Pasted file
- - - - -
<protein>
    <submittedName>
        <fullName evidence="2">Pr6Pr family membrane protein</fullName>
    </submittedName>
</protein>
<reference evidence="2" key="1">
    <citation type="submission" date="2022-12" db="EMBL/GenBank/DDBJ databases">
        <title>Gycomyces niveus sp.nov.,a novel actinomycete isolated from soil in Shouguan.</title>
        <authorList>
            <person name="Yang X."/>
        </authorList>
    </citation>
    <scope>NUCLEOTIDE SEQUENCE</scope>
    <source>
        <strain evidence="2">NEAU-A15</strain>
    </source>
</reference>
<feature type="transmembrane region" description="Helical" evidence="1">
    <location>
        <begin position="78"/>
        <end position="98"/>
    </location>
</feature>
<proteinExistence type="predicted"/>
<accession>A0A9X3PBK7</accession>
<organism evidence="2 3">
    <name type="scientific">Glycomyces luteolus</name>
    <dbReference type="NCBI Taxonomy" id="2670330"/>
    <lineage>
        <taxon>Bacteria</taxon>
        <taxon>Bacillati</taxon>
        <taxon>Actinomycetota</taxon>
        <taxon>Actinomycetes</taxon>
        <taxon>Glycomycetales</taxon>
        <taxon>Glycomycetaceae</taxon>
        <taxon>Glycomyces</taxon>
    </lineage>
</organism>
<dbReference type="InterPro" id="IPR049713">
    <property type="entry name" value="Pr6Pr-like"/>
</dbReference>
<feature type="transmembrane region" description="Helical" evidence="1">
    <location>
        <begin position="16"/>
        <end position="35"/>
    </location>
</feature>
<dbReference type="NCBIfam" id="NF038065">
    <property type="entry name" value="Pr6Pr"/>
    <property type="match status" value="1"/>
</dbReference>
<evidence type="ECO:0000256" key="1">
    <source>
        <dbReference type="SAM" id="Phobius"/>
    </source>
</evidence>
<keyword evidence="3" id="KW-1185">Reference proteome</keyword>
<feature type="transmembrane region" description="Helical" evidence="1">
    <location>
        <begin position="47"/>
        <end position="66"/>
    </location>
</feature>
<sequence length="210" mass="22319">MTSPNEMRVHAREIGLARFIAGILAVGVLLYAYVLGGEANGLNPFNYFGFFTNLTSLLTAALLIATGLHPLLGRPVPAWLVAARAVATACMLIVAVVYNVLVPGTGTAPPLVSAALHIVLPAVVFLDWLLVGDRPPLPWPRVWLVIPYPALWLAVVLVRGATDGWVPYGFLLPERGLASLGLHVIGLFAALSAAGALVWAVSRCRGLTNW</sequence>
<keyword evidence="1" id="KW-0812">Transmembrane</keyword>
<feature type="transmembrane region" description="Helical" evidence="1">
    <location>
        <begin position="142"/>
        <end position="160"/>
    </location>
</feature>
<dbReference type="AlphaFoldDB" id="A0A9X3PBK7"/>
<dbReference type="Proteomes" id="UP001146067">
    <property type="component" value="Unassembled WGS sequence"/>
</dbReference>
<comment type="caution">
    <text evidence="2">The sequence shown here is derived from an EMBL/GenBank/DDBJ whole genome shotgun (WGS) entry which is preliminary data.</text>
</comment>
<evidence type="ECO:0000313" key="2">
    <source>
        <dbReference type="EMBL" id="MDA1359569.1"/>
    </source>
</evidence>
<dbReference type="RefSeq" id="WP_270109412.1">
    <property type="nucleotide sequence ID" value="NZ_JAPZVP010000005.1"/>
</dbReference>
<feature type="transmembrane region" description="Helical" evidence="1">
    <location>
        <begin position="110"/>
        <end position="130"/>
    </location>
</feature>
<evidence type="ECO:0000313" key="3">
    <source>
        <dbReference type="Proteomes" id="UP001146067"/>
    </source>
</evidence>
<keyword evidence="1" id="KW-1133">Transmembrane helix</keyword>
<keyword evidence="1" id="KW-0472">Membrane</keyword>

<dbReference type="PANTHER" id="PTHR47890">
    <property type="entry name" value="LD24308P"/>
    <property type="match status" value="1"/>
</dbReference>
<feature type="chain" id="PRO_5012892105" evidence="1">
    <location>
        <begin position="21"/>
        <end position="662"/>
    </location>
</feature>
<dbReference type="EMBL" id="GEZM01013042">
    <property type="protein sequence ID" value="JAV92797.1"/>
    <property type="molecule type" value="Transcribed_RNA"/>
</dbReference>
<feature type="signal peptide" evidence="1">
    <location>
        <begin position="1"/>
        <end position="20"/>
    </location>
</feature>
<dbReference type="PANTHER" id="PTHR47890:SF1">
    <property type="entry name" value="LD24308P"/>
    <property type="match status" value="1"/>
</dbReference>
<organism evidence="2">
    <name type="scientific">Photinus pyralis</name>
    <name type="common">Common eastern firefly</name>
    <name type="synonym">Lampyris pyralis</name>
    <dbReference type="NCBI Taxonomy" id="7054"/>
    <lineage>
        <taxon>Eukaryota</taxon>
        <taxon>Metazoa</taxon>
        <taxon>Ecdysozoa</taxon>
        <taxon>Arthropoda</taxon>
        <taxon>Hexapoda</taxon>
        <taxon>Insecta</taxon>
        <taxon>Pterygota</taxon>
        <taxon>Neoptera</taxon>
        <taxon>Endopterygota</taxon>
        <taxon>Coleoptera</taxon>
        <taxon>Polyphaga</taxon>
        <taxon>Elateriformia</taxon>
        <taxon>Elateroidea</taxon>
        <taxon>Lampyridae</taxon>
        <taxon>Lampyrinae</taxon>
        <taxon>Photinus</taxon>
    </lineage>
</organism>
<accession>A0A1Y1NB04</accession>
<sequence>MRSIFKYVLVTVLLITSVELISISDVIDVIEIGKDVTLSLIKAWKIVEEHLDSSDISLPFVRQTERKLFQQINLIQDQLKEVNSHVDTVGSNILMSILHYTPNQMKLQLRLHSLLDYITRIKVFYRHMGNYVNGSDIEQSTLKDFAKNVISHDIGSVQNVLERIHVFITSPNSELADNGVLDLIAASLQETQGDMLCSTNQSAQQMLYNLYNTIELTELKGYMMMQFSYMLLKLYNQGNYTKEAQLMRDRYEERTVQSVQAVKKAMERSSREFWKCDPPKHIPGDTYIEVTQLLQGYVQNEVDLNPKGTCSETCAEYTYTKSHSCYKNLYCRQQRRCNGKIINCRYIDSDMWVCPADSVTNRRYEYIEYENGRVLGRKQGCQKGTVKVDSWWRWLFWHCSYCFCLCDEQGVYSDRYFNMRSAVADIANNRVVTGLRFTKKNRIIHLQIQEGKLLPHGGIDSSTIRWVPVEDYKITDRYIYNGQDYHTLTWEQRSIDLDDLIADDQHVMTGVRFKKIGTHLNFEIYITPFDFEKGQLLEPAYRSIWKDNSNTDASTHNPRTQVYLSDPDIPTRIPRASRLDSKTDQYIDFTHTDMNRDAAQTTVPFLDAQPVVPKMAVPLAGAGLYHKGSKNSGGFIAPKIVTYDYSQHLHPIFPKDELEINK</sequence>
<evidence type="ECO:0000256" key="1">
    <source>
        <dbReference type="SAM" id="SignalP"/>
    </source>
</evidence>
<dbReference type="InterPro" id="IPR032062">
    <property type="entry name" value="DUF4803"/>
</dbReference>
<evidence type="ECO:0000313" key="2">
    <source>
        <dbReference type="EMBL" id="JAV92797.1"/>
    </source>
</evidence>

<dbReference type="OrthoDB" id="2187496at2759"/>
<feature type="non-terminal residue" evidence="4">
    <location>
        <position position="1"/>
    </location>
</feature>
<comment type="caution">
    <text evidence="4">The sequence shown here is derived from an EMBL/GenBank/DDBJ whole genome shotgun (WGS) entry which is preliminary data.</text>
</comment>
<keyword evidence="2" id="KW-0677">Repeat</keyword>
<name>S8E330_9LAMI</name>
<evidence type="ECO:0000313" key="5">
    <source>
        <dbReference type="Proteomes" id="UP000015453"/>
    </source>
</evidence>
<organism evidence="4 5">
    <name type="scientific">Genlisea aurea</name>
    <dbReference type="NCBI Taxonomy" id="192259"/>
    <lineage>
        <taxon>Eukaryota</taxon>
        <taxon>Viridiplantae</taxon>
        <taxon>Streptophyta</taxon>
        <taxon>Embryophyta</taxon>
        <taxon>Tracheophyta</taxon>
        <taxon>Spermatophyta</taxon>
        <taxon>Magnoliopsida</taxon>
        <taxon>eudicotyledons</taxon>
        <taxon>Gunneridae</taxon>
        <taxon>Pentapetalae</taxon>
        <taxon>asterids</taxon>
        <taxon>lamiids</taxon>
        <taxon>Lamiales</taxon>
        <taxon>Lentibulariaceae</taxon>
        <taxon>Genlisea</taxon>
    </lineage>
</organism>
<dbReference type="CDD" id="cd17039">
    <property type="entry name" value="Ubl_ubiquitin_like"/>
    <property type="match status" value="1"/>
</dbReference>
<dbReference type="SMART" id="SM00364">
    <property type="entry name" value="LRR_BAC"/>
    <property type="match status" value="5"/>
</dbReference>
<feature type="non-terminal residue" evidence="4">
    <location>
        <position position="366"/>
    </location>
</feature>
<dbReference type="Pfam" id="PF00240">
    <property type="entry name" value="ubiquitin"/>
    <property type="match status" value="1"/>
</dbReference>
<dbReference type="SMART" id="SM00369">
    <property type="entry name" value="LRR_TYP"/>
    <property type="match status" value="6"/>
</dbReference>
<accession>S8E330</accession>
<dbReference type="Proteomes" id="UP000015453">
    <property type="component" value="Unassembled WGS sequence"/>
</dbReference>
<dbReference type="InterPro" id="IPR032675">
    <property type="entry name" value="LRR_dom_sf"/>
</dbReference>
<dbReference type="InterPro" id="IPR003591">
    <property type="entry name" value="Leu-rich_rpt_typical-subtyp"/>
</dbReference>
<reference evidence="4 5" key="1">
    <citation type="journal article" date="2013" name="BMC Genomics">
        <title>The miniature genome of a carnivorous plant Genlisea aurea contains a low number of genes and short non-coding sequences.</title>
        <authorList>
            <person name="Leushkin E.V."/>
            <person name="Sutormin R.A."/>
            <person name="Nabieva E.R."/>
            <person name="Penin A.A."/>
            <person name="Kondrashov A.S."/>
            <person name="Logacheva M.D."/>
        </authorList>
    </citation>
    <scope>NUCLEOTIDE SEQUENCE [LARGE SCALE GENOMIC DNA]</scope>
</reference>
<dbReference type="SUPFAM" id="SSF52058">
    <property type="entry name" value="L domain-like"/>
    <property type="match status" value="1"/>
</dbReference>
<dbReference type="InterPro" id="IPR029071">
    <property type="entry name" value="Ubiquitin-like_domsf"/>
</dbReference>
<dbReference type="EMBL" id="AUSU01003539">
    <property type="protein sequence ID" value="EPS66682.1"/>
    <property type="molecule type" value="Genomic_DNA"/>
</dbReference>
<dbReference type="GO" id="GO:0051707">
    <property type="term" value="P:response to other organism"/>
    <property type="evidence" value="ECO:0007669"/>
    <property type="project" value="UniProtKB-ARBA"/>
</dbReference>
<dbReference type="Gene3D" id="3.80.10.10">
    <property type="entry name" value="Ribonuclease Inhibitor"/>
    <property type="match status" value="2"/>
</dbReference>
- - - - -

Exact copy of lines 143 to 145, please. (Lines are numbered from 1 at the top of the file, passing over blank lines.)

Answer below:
        <taxon>Lampyridae</taxon>
        <taxon>Lampyrinae</taxon>
        <taxon>Photinus</taxon>